Forces in Place 1917-1918

During the last campaign, there were no major changes to the organization of the Schutztruppe. When von Lettow crossed into Mozambique with a reduced force of only 300 Germans and 1,700 askaris, with 3,000 carriers, he organized them into 15 companies. These were 2., 3., 4., 9., 10., 11., 13.,14., 17., 19. & 21. Feldkompagnien; 3., 4., 5. & 6. Schützenkompagnien; and 2. Batterie. Of these, 14. & 19. Fkand 5. SchK were disbanded during the subsequent campaign. By the time Von Lettow surrendered, the remaining companies had only 155 Germans and 1,168 askaris between them. The Germans still had some of their old M1871/84 Jägerbüchse rifles with them, together with seven of their original Maxims, but most of their other weapons had been captured from either the British, the Belgians, or the Portuguese. They had a Portuguese field piece and some shells, together with some captured mortars, although the last of The Königsberg's guns had been blown up before the force left German East Africa.

The composition of The British Imperial forces continued to change. By the beginning of 1917, the two British battalions had been withdrawn. So had most of The South Africans, leaving only 3rd SA Artillery Battalion, a Composite Mounted Regiment, the 7th & 8th SA Infantry, and De Jager's Scouts. The 1st Cape Corps battalion was relieved by a 2nd, which remained until 1918.

The new units from Africa were led by the single-battalion Gold Coast Regt and The 2nd Battalion West Indian Regiment from Freetown, which disembarked in July 1916, The seasoned Gold Coasters joining the main force and the West Indians (who had not fought in Cameroon) being employed on coastal operations. A four-battalion Nigerian Brigade (1st, 2nd, 3rd & 4th Nigeria Regiments, many of them also Cameroon veterans) arrived in late 1916. The Nigerians left in mid-1918, but The Gold Coasters (plus a separate mounted infantry company formed for service there in 1918) and West Indians remained until The Armistice.

The 2nd Rhodesian Native Regiment arrived in 1917, and was amalgamated with the 1st (transferred from garrison duties in South-West Africa) as The Rhodesian African Rifles in 1918. These two battalions were officered by members of the British South Africa Police.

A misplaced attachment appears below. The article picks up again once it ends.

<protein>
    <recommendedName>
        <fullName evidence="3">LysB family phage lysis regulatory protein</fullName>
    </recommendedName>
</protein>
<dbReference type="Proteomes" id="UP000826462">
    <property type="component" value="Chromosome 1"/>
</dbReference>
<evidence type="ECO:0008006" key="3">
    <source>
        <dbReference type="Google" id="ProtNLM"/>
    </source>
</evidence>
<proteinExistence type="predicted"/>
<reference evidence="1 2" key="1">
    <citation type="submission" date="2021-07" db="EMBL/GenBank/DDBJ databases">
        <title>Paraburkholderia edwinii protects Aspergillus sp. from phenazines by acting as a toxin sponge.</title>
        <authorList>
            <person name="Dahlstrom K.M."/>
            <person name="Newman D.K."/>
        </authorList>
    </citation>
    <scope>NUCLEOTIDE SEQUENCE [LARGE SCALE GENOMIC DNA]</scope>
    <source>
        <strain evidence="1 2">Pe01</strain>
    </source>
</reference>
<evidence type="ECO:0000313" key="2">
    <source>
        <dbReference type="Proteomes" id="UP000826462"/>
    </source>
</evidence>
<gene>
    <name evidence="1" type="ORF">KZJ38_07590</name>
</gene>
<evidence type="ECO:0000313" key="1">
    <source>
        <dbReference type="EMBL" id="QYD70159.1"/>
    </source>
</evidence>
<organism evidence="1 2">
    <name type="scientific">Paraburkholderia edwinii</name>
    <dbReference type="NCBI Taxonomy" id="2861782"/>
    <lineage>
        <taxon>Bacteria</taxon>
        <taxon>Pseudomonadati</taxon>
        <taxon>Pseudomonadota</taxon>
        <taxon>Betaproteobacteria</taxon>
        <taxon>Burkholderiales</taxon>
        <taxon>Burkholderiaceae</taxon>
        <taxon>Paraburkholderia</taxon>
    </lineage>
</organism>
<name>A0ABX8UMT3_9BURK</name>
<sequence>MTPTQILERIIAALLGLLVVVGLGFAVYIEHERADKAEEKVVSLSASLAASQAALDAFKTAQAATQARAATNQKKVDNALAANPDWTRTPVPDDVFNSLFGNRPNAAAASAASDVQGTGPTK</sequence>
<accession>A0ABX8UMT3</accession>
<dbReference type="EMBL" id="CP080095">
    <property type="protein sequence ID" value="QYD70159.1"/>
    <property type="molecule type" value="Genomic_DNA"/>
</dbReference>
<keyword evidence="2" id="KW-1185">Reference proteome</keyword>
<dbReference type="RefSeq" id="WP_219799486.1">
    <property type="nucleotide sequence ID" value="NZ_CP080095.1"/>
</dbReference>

The withdrawal of white units meant that more Indian units had to fill the gap between late 1916 and mid-1917. These were the 30th Punjabis, 55th Frontier Force Rifles, 75th & 109th Infantry and 127th Baluchis, together with the 25th Cavalry (replacing the 17th Cavalry squadron); and a Kashmiri Imperial Service Mountain Battery (specifically requested by Gen. Hoskins because of the fine performance of its infantry comrades).

Two of the Indian units involved in this campaign had been sent to East Africa to redeem themselves. The 130th Baluchis had mutinied in 1914; the 5th Light Infantry did so in Singapore in 1915, then being shipped to Cameroon and subsequently on to East Africa. Others were Moslem units, sent because the British did not consider it safe to use them against the Turks. This was the case with the 40th Pathans and 129th Baluchis, who were detached from the Indian Corps when that formation was withdrawn from France and sent to Mesopotamia in late 1915; and the 30th Punjabis, who had been known as the 'Punjabi Mahomedans' up to 1903. All these units fought loyally in East Africa.

General Smuts' replacement Gen. Hoskins had served as Inspector General of the KAR before the war, and it was he who built that force up in earnest at the beginning of 1917. To begin with, 1st KAR became a two-battalion regiment as did the 2nd, 3rd and 4th, though in the British way each battalion continued to operate separately. The 5th KAR remained on British East Africa's northern border as a single-battalion unit. In mid-1917, a new 6th KAR was raised from captured Schutztruppen askaris and was also quickly 'doubled', while a single-battalion 7th KAR was formed from the Zanzibar Armed Constabulary and the Mafia Constabulary. Later in 1917, each of the first four regiments added a third battalion, and in 1918 a fourth (training) battalion, while 4th KAR raised two more when Uganda proved to be a good recruiting area. There was also a KAR Mounted Infantry unit which had been formed as part of 3rd KAR in 1914, but subsequently operated as a separate entity; and a KAR Signals Company.